David Cameron says he did not dehumanise migrants with 'swarms' comment

The Prime Minister said he would not allow people to 'break in' to the UK

David Cameron has defended his description of a “swarm” of migrants coming to the UK by saying he did not mean to dehumanise refugees but wanted to stop people “breaking in” to the country.

The Prime Minister’s comments were condemned at the time by the Refugee Council, which called the “irresponsible, dehumanising“ language "extremely inflammatory".

While discussing attempts by thousands of migrants to cross the English Channel from Calais last month, he said: “This is very testing, I accept that, because you have got a swarm of people coming across the Mediterranean, seeking a better life.”

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Migrants walk towards the ferry port of Calais, northern France.

Speaking to BBC Radio 4’s Today programme on Saturday morning, Mr Cameron said he intended the controversial term only to explain "that it’s a very large number of people”.

“I was not intending to dehumanise,” he added. “I don't think it does dehumanise people. Look at what Britain's response has been.

“I made sure that we sent the Royal Navy flagship to the Mediterranean which has rescued thousands of people, saved thousands of lives.”

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Royal Marines from HMS 'Bulwark' rescue migrants off the coast of Libya

HMS Bulwark rescued almost 5,000 people during its eight-week mission to the Mediterranean earlier this year but its replacement, HMS Enterprise, has not rescued a single person since being deployed in June.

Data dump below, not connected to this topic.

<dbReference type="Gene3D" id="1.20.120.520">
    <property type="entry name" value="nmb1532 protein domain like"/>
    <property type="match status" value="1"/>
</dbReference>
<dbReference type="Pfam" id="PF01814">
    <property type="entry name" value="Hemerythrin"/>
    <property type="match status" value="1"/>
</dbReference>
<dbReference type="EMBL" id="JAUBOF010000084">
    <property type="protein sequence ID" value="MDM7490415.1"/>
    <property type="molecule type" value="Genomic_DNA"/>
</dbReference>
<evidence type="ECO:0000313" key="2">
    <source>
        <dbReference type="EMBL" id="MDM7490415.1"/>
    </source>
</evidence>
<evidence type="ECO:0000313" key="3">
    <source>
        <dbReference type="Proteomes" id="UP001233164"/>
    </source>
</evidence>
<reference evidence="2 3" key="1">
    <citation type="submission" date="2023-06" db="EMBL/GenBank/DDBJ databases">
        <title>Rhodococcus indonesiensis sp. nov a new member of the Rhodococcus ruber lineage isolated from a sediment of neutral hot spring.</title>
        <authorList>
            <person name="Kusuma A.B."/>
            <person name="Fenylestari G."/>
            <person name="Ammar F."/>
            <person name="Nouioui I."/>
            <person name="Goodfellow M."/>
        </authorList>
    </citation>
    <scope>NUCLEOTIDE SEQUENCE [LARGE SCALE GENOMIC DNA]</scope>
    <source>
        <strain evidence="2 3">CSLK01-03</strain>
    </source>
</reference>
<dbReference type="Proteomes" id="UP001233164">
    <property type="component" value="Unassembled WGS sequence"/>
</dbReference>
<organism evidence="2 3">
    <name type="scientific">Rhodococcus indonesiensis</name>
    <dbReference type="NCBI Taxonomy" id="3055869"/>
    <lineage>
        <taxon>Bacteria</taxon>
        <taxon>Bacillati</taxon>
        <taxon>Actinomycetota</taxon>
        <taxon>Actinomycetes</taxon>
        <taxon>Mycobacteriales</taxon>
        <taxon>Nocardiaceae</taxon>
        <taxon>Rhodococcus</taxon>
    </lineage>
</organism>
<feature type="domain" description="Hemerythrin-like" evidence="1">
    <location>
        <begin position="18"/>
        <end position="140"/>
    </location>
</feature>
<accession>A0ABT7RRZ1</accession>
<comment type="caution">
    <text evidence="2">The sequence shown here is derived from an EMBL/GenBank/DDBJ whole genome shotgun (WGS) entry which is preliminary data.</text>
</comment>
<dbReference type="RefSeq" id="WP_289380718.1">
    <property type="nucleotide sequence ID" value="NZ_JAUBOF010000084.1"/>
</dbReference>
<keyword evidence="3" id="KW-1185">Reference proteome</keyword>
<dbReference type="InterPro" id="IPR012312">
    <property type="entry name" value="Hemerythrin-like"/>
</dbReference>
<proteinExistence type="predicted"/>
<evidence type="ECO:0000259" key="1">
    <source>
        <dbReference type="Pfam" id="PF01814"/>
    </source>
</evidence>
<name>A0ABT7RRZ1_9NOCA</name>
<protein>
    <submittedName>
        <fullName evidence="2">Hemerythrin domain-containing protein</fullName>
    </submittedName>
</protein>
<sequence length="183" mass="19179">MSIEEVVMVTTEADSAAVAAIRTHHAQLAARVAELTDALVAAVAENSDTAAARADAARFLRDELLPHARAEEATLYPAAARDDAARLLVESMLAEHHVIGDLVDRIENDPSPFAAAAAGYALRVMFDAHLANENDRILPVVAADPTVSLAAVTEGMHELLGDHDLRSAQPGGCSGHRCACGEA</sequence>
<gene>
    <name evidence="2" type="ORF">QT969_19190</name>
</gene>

A spokesperson for the Ministry of Defence told The Independent that search and rescue was not the naval ship’s “primary role” although it would assist any nearby vessels in distress according to the laws of the sea.

“It is there to understand situation, to pick up any patterns in smugglers’ movements,” she added.

Mr Cameron claimed today that many people are economic migrants, rather than asylum seekers fleeing conflict and persecution, and could not be allowed to “break in” to the UK.

“If you take a 25-year view, Britain has always been one of the most generous countries in Europe for giving people asylum,” he said.

“But what we can't do is allow people to break into our country.

“A lot of people coming to Europe are coming in search of a better life, they are economic migrants and they want to enter Britain illegally and the British people and I want to make sure our borders are secure and you can't break into Britain without permission.”

Chaotic scenes at the entrance to the Channel Tunnel and port in Calais have seen migrants attempting to stow away on vehicles, becoming one of the biggest issues faced by Mr Cameron during his first 100 days of majority Tory rule.

Additional reporting by PA

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